A Common Capacity Limitation for Response and Item Selection in Working Memory

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Abstract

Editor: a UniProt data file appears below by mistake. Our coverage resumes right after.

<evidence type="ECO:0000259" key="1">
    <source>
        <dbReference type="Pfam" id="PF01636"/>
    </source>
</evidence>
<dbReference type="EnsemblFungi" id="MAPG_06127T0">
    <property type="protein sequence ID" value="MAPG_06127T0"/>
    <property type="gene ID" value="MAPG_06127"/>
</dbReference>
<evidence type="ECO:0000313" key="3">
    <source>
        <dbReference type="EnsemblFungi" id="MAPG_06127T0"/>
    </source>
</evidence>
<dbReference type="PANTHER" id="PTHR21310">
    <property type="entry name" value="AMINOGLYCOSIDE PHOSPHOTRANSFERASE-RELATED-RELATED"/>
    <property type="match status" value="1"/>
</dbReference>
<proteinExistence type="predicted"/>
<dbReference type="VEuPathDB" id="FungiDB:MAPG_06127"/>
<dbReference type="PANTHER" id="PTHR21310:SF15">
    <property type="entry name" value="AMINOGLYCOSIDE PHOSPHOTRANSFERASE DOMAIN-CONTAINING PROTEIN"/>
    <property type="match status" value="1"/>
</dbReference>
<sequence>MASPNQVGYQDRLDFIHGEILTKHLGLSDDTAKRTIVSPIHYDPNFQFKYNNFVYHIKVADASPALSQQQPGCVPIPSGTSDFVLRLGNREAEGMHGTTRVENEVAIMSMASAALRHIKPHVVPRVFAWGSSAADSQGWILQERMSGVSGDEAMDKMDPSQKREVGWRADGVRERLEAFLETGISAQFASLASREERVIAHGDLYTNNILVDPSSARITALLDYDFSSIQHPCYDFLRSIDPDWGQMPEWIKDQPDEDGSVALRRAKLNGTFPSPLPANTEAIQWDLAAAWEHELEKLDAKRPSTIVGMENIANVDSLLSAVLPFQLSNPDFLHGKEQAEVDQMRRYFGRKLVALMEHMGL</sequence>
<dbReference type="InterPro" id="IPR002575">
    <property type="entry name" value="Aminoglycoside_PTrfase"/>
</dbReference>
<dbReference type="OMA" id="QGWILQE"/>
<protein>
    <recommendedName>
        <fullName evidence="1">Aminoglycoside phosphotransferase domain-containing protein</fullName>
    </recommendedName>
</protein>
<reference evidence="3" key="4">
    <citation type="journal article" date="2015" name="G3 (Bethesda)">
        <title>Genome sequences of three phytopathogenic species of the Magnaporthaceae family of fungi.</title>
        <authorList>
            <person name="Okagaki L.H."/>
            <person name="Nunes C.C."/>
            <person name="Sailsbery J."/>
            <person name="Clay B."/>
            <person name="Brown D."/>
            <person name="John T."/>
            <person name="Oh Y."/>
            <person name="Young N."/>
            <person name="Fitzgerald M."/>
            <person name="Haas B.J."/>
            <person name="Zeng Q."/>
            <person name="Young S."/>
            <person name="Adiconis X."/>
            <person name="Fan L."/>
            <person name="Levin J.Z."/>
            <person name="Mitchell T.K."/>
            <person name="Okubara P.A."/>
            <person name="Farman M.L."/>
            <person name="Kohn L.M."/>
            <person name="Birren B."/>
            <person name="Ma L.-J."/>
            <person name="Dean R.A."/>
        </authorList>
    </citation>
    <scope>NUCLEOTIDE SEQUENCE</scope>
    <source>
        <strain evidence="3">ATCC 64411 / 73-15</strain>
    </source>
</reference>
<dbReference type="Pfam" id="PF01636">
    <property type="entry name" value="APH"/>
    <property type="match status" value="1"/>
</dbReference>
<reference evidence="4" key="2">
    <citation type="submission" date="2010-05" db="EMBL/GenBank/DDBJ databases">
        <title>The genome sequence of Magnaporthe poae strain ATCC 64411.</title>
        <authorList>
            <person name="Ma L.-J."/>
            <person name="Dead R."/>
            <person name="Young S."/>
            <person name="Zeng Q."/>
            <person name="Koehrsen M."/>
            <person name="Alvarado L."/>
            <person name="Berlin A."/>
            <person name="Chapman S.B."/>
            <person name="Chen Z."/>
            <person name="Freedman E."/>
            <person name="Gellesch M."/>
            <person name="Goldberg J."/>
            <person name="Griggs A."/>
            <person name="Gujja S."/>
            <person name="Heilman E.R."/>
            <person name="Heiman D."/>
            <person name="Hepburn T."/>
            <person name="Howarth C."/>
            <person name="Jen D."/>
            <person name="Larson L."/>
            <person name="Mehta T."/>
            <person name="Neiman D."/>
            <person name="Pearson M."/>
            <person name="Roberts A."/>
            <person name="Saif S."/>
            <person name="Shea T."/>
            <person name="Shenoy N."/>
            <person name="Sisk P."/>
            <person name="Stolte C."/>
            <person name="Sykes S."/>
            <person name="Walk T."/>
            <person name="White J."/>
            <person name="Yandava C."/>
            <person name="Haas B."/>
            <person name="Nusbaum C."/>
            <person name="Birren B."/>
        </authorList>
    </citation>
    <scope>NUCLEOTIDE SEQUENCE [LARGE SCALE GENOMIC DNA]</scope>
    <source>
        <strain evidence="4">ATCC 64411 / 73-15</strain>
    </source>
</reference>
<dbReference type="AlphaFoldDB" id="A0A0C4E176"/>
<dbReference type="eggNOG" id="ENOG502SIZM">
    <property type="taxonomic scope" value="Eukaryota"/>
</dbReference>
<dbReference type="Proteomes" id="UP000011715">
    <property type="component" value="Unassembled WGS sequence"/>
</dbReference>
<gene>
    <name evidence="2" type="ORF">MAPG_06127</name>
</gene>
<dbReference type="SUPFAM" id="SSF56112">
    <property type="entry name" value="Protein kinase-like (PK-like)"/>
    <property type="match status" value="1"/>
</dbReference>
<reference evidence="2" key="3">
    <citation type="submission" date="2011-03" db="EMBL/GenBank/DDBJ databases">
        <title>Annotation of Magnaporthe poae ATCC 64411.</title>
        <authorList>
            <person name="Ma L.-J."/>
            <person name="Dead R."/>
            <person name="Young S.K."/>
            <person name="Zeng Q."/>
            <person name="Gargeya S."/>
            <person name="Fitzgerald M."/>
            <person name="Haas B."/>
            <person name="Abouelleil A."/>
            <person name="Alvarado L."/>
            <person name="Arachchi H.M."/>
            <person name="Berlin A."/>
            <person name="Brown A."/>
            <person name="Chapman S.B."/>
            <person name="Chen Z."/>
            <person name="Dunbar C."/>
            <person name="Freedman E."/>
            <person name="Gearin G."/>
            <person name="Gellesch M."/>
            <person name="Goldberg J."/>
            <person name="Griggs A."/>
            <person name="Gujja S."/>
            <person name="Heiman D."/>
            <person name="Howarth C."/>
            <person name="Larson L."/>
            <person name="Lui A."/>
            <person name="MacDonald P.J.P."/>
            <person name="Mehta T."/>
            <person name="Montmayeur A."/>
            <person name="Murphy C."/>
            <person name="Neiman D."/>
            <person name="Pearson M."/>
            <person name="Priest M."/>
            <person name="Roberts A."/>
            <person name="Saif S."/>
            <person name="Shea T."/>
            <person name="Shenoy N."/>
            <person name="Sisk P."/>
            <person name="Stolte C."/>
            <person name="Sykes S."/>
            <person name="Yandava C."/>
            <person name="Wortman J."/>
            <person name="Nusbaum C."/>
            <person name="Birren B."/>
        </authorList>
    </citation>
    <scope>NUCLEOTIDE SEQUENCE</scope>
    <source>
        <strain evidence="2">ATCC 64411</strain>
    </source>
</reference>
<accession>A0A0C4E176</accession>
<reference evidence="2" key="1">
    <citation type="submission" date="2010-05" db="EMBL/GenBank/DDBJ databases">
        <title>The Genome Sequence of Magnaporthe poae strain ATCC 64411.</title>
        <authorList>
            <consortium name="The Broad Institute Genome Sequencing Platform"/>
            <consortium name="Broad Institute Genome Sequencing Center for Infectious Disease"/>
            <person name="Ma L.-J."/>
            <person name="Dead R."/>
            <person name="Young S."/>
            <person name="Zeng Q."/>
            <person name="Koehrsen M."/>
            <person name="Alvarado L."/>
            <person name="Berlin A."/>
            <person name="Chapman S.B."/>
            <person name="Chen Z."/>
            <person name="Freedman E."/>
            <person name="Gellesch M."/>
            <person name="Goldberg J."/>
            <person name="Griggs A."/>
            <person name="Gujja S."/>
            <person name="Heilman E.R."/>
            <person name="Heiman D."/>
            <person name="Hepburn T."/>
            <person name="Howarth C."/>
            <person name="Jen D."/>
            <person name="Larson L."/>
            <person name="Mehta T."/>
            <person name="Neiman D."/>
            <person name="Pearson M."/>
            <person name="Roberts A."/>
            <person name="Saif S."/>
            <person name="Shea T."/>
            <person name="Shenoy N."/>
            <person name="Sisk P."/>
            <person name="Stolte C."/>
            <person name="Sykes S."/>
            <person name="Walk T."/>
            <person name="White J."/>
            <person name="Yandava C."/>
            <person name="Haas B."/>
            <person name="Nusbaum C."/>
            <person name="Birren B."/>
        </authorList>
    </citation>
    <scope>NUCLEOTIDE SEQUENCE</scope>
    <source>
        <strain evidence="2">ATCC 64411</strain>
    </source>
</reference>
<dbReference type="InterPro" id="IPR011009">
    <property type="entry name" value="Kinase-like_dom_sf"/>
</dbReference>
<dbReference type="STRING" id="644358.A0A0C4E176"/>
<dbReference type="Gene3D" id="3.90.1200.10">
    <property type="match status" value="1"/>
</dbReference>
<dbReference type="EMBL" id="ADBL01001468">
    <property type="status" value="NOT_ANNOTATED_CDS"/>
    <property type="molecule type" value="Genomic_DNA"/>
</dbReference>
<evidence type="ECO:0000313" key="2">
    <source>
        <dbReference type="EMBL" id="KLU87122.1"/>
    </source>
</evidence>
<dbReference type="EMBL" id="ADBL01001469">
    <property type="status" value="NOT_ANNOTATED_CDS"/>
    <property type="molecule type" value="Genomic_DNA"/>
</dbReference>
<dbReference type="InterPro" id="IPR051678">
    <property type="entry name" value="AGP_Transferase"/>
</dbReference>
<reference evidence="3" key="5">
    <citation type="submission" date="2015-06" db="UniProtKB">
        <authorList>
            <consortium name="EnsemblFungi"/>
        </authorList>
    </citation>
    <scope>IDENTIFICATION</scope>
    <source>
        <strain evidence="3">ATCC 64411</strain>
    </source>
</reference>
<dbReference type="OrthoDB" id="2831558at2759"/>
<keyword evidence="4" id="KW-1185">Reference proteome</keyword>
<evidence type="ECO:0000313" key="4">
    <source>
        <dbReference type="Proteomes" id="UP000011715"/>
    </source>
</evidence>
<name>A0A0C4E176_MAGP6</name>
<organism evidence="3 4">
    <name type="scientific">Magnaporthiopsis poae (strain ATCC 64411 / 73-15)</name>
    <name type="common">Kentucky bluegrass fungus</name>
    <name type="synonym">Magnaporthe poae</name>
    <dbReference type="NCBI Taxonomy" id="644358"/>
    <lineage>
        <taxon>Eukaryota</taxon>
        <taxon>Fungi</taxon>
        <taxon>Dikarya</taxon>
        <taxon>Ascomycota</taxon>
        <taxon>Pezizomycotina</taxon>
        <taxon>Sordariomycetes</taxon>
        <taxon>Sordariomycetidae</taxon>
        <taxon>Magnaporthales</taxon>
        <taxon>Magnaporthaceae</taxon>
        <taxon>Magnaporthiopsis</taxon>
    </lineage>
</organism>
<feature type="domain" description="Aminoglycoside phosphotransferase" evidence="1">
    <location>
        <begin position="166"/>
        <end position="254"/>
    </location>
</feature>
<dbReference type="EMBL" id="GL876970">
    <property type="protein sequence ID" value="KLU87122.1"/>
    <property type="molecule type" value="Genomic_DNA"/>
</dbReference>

Successful completion of any cognitive task requires selecting a particular action and the object the action is applied to. Oberauer (2009) suggested a working memory (WM) model comprising a declarative and a procedural part with analogous structures. One important assumption of this model is that both parts work independently of each other, and previous work has indeed reported evidence for the independent selection of memory lists and tasks, for example. The present study focused on the selection of single items in declarative and single responses in procedural WM. To this end, WM updating tasks were implemented as Task 2 in a Psychological Refractory Period setup in 3 experiments. The prediction based on the locus of slack logic is that item switch costs are present with a long but not with a short stimulus onset asynchrony. Contrary to this prediction, item switch costs were neither absent nor at least smaller at the short stimulus onset asynchrony. These results help to further constrain the WM model and thus to refine its computational implementation.

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